Inspired by Robert Altman’s acclaimed film about an ensemble of relationships and circumstances in Los Angeles, Fuesser has put together his own mosaic of artists living in China. We see loosely knit, intimate and parallel flashes of their faces and ideas juxtaposed with their artworks and their busy, even frenetic, lives. And Fuesser demonstrates an intuitive feel for their individual journeys. Of course, Altman was concerned with the shadowy social tapestry of middle class America in the 1990s. But Fuesser’s subjects today are also elusive, in that, as outsiders, whether culturally or otherwise, we can only begin to understand them through a kind of artistic ‘interpreter’, as it were; someone on the inside, who shares their world. The overall effect is less about narrative and more about mood. Each image implies cooperation and these artists are clearly comfortable with their photographer. While they are the conspicuous protagonists, even in their absence, we can feel the pulsating Chinese metropolis that surrounds them, feeding them a context for their work. Fuesser emphasises the ‘stillness’ of our privileged moments with them. Their concentration, efforts and, in some cases, dismay, is ours vicariously, for the few minutes that we allow ourselves to enter into their world. We can feel Lui Wei’s improvisation, Zhang Ding’s versatility, and Sun Xun’s meticulousness. Zhang Peili’s overwhelming screens and Chris Gill’s burgeoning canvases frame their subjects and makers perfectly. Fuesser sees all of this, in an instant, but there is a mutually creative drive to his approach, a deep empathy and connection, that makes this project transcendent. In this sense, the imagery here was made collaboratively.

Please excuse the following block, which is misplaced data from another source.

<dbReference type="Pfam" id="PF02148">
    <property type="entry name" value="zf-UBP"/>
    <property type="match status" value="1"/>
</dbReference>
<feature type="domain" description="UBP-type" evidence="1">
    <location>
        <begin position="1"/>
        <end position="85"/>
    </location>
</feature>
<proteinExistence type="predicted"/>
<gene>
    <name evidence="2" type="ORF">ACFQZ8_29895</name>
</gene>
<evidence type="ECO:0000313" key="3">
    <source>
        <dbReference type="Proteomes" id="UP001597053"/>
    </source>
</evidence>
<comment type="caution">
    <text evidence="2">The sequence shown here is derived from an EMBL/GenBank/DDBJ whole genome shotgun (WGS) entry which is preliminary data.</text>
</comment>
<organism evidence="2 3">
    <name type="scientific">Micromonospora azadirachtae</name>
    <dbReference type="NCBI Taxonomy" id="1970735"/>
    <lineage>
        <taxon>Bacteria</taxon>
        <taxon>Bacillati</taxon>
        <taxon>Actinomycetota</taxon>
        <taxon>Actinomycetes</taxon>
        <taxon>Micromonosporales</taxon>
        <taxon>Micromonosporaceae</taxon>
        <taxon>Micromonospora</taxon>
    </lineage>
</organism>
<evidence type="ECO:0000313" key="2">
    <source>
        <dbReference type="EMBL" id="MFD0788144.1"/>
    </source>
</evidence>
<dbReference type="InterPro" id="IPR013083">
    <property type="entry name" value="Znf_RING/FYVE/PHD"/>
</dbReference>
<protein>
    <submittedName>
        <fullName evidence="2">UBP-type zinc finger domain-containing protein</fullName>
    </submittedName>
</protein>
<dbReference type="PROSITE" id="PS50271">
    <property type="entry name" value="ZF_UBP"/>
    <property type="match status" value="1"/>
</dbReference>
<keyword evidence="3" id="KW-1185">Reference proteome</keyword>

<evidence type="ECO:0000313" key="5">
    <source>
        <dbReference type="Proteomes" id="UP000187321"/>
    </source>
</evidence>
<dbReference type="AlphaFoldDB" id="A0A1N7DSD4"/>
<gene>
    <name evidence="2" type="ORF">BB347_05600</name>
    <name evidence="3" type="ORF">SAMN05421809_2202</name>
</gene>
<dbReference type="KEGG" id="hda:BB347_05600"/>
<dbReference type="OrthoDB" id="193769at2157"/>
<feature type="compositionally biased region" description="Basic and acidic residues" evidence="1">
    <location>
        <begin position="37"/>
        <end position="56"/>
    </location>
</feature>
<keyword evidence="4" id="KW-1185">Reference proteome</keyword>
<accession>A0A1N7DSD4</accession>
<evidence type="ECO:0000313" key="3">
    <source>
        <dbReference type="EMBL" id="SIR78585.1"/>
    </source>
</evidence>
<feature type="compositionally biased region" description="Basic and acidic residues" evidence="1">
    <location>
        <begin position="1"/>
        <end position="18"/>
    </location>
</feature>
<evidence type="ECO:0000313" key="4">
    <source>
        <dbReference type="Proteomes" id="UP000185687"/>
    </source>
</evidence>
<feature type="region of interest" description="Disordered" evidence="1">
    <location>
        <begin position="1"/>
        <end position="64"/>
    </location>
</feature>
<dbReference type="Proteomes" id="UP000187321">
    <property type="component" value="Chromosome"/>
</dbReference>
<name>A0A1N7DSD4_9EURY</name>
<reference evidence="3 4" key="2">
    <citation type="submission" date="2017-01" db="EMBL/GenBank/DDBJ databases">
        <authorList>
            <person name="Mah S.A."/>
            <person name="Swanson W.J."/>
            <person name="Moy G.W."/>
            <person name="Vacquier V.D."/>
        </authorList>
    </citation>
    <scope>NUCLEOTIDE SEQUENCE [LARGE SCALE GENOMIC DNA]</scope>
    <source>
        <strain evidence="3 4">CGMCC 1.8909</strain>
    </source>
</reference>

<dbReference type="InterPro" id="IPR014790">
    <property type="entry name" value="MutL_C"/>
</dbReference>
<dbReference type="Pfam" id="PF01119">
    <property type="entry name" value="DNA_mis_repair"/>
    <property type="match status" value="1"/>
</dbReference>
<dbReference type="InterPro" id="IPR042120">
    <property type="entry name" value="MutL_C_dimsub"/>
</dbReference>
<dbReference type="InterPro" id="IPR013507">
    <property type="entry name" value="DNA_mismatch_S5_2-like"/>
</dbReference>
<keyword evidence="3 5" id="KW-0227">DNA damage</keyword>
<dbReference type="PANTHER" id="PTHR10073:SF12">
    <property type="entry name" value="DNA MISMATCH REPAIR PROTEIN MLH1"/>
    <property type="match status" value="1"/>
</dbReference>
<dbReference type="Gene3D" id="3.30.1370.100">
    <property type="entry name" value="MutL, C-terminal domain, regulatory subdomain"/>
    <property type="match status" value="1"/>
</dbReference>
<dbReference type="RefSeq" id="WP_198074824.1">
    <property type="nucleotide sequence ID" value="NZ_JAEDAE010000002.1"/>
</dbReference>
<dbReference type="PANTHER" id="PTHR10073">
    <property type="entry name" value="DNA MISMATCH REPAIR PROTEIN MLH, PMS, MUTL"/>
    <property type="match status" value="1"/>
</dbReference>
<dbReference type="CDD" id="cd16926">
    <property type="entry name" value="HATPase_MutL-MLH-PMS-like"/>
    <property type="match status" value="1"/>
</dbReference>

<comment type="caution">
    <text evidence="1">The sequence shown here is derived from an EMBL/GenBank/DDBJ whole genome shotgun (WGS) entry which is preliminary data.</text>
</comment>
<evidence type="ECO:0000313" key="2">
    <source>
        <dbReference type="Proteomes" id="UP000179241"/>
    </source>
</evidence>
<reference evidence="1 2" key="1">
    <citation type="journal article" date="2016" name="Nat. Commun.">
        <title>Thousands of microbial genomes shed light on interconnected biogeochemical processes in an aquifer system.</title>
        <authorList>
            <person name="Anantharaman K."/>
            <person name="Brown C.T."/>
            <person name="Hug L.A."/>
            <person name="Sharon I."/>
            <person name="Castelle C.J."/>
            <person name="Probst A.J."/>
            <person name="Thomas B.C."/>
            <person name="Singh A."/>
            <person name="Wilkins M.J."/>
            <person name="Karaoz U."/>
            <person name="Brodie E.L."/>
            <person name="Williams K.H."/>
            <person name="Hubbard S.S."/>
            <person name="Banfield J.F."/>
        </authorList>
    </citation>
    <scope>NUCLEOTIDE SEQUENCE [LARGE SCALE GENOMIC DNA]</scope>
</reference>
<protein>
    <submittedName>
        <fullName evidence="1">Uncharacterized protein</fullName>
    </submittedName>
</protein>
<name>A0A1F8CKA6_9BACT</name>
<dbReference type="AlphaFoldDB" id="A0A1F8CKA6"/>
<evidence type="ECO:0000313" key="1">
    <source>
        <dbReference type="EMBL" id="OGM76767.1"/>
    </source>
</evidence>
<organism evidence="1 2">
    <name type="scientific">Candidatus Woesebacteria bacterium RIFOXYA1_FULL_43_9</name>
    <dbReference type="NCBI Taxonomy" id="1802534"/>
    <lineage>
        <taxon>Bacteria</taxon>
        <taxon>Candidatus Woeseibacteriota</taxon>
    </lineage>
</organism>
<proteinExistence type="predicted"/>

Most photographers agree that a good portrait is one of the hardest pictures to achieve. There’s a sense of uncertainty, an awareness of the emotional evocation someone can offer, and a typically awkward prelude to shooting. Indeed, it seems that a dedicated photographer has the same kinds of dilemmas as a sculptor, painter or musician. Fuesser has followed these artists from their beginnings, taking an interest in them as people across the gamut of their lives; a commitment that is essentially coming from a place of understanding. And therein lies the catch: when you photograph an unknown artist, as opposed to a star for the cover of a big magazine, most of the images are likely to remain in a box. But this is what is meant by participating in the history of art. The journey is made up of all those who have carried the torch and contributed to a certain discourse or significant moment in time. An artist, great or small, emerges from a cultural humus, consisting of others who may never be recognised by critics or the larger market but are nonetheless indispensable to the process. Fuesser’s environmental approach to portraiture ensures these pictures have historical significance, while he plays an active role in animating the scene. If artists are a kind of litmus paper for society, then this wryly observant photographer has shown good instincts in defining his own artistic achievements in such a substantial body of work.